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A Corporate Christmas Carol

A Corporate Christmas Carol

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"Marley's Ghost", original illustration by John Leech from the 1843 edition of A Christmas Carol

A CHRISTMAS CAROL by Charles Dickens opens on a bleak, cold Christmas Eve. The protagonist, Ebenezer Scrooge, is visited by the ghost of his dead business partner, Jacob Marley. Marley, who is cursed to wander the earth in heavy chains, informs Scrooge that tonight he will be visited by three spirits; each will take him on a journey to show him the error of his ways. Scrooge is warned that if he does not listen, he will be cursed to carry his own chains. So like the spirits that visit Scrooge, let us a take a journey into two tales of Christmas corporate trickery. 

Media Vision and the Christmas season channel stuffing

Media Vision Technology, Inc. (MVT) was a Bay Area technology company established in 1990. MVT made sound and video cards that allowed consumers to play video games on their PCs. The video game industry was growing rapidly at this point in time. The Sega Mega Drive was released in 1988 and the Super Nintendo followed in 1990.

MVT listed in 1992 pricing the stock at $15. The stock increased rapidly as investors sought exposure to this growing industry. Management boasted that demand for MVT’s products exceeded supply yet inventories and receivables grew.

In 1993, the company announced it would expand its operations into video games directly with the release of its first title, ‘Critical Path’. The game would launch in time for Christmas 1993 and management estimated that 200,000 copies may sell within 3 months. The top title within the industry at that time had sold only 150,000 copies after 9 months.

The cover art to the 1994 video game Critical Path, released in 1994.

By now short interest in the company had grown. Some clever short sellers even contacted major retailers to understand their own sales estimates for the video game. They were surprised to hear that one major retailer was not stocking the title before Christmas. 

December sales were excellent and by January 1994, the stock price had reached $46.50. Short sellers were bloodied but MVT could not sustain its rise. In May 1994, CEO Paul Jain stepped down and quickly became the subject of the longest-running fraud case in Silicon Valley history.

Many things are stuffed over the Christmas period with the most popular being turkeys and stockings. MVT however had opted for some ‘channel stuffing’ – a business practice in which a company inflates its sales by forcing more products through a distribution channel than the channel is capable of selling. MVT had not sold as many copies of Critical Path as it had stated. It had transferred them to retailers before Christmas and then received them as returns in January. This allowed the company to book higher sales and report lower inventories in the December quarter at the expense of future quarters when the returns were made.

It later emerged that the company had also capitalised their 1993 Christmas party. 

MVT filed for bankruptcy by the following Christmas.

Dick Smiths and the good-for-nothing gift cards

Dick Smiths (ASX:DSH) was an Australian consumer electronics retailer that was purchased by private equity in 2012 and floated on the ASX only two years later with a market cap of $520 million.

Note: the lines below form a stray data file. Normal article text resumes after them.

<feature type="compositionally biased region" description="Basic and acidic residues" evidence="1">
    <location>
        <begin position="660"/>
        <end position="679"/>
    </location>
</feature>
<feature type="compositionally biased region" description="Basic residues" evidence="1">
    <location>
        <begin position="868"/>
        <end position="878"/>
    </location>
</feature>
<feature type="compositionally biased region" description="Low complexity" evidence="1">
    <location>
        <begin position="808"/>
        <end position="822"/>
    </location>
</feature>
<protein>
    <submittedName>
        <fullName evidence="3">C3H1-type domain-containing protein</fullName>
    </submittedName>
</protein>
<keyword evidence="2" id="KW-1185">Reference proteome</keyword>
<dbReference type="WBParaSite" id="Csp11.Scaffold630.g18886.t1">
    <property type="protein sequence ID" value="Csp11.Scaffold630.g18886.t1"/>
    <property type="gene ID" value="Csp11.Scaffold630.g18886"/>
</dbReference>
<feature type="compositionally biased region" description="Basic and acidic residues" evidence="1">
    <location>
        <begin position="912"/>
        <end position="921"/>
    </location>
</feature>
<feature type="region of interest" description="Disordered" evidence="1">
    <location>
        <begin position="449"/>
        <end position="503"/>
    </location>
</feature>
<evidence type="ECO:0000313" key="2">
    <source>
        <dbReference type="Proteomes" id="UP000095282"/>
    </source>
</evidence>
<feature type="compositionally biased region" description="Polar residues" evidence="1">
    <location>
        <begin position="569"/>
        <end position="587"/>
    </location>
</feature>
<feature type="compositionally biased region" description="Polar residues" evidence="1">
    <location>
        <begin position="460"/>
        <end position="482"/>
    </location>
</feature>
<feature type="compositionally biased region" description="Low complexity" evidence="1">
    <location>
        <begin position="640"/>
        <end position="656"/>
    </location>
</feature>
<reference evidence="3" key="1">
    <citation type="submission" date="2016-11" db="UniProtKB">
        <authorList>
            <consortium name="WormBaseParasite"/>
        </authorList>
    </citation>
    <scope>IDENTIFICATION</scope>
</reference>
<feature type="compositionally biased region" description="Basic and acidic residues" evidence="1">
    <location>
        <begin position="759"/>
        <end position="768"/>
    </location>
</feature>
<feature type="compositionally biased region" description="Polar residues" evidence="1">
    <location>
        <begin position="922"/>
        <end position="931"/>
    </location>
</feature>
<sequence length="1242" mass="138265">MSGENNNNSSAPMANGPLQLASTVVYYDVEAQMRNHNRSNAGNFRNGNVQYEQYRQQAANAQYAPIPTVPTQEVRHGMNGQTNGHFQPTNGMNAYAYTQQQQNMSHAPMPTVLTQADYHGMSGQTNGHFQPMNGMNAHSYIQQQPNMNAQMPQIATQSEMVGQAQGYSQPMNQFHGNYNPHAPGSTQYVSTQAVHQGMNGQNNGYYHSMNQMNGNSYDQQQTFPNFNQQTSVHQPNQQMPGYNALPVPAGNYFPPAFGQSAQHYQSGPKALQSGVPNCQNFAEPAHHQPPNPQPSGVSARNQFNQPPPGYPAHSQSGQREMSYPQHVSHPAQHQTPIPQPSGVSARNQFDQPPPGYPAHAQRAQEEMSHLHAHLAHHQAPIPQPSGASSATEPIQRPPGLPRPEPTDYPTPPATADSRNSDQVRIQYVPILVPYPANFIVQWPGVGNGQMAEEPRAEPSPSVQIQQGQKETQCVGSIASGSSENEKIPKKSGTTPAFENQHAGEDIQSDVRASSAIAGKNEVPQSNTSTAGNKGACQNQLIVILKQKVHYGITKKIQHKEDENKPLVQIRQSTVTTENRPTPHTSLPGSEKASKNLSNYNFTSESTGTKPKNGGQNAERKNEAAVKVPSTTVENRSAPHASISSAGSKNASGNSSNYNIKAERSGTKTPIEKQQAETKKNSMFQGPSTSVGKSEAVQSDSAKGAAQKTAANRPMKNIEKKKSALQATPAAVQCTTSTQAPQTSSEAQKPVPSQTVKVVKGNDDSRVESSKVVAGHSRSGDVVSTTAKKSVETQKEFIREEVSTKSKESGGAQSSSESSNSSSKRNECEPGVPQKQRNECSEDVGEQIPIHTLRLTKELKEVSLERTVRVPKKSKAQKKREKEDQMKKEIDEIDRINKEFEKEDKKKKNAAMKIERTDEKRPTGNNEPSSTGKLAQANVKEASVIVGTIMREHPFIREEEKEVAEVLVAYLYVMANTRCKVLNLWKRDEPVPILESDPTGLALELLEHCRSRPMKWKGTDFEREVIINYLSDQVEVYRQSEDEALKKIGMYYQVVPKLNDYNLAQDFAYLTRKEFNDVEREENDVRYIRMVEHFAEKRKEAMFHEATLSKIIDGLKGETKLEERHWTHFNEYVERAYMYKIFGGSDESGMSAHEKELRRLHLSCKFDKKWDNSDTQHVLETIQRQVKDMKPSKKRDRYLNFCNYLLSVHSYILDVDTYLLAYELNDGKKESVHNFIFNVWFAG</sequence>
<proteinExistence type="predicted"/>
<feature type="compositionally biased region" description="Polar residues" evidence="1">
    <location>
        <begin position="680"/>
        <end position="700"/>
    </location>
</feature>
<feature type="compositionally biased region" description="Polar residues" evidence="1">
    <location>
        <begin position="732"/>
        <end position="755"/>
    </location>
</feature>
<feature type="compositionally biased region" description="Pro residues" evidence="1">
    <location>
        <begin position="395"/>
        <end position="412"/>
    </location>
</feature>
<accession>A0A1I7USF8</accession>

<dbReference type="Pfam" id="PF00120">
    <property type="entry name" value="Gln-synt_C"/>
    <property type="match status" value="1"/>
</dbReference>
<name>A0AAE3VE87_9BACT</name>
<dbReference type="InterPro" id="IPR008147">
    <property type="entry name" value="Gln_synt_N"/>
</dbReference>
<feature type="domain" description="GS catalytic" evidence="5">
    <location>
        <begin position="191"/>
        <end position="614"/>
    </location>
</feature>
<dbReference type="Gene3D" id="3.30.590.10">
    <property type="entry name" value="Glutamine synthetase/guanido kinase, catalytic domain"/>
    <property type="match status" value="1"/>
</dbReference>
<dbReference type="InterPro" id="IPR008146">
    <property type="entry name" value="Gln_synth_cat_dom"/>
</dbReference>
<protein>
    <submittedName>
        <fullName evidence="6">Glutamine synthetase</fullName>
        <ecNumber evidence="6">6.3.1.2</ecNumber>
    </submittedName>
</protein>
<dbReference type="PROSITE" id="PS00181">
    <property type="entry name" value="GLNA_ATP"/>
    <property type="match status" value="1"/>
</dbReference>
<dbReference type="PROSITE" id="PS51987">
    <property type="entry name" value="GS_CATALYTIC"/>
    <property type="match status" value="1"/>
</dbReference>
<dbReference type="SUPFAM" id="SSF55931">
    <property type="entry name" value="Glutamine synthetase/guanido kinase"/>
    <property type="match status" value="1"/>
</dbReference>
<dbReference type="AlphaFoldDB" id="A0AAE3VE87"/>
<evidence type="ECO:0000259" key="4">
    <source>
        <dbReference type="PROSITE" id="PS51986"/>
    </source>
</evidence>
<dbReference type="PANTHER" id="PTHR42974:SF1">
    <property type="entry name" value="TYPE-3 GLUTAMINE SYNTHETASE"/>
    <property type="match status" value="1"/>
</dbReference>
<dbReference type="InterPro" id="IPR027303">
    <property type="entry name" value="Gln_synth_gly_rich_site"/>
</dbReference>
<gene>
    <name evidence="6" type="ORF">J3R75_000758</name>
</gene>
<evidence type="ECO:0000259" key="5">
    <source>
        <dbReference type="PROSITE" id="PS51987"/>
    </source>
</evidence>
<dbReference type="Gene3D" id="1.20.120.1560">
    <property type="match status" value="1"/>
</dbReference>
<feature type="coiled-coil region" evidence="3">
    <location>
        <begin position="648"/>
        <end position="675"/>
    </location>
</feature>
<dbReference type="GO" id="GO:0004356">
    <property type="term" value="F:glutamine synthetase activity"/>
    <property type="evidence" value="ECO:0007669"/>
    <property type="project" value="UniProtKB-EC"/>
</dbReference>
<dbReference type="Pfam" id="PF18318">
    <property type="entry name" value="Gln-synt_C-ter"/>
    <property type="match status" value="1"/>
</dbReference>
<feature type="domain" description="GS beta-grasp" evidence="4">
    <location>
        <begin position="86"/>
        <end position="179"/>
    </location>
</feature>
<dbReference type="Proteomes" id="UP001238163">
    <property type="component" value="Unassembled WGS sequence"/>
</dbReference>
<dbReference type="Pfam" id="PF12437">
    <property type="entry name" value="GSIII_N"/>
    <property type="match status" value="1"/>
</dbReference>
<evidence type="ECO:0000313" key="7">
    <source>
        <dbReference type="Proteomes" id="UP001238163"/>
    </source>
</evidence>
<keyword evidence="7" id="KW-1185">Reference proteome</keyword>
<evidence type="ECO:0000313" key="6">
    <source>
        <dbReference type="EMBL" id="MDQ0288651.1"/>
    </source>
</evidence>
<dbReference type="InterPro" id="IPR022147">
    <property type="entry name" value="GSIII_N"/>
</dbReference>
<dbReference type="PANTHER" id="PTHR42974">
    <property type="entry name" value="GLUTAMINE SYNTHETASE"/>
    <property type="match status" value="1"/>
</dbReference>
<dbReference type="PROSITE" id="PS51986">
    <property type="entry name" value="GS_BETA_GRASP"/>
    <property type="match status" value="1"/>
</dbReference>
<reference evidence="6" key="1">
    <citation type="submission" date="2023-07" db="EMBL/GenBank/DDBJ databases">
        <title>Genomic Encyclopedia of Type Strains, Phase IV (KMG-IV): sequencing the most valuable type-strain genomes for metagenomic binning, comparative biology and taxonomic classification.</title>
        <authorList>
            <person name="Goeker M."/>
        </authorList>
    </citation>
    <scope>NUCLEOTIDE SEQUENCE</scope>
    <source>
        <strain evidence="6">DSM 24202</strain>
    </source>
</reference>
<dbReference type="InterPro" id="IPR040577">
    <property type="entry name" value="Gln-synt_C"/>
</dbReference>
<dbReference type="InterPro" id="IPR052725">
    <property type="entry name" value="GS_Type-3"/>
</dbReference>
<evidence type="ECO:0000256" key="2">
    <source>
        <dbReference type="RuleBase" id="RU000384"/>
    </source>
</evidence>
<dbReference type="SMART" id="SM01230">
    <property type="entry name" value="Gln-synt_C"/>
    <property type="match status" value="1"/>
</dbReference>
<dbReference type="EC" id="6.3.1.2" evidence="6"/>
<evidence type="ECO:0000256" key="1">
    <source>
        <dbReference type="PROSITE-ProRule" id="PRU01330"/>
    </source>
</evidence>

As part of the acquisition process, the $371 million of inventory held by the company was marked down by $58 million. Private equity was able to do this due to the low price paid for the company as a whole. This meant that the inventory could be sold below cost to customers without it appearing as a loss in the financial statements. 

Balance Sheet Dick Smiths

In 2013, an extended clearance sale took place and the inventory balance fell by $140 million only a year later. This made sales and margins look very good in the short term. Some of this benefit extended into 2014 and after some further accounting magic by private equity, the company appeared to be destined for profitability. A forecast to this effect was prepared and it was time to float the company on the ASX.

No longer with the ability to sell stock below cost, DSH failed to snatch market share from competitors like The Good Guys and JB HiFi. DSH became stuck with inventory it couldn’t offload – a very large problem in consumer electronics where product obsolescence is rapid. By 2015 another clearance sale was needed but this time selling stock below cost would appear as a loss in the financial statements.

DSH put on its bravest face and traded through the 2015 Christmas period selling as many gift cards as consumers could purchase. DSH even offered discounted gift cards through its partners.  Following this Christmas sales surge, DSH promptly entered voluntary administration. In January 2016, there were more than 45,000 gift cards with a value of $2.5m in circulation. The administrator declared that gift cards would no longer be redeemable, with card holders having to join the queue of DSH’s unsecured creditors. DSH failed to find a buyer and its shares and gift cards were worthless. A disappointing Christmas present indeed.

When Scrooge awoke on Christmas morning, he was a changed man and realised the error of his ways. He raced to the butcher and asked that the largest turkey they had be sent to the Cratchit family. Dickens does not tell us whether Scrooge capitalised the turkey but at least he did not instead send a large turkey gift card. 

Jez from Peep Show saying 'That wasn't very christmassy'

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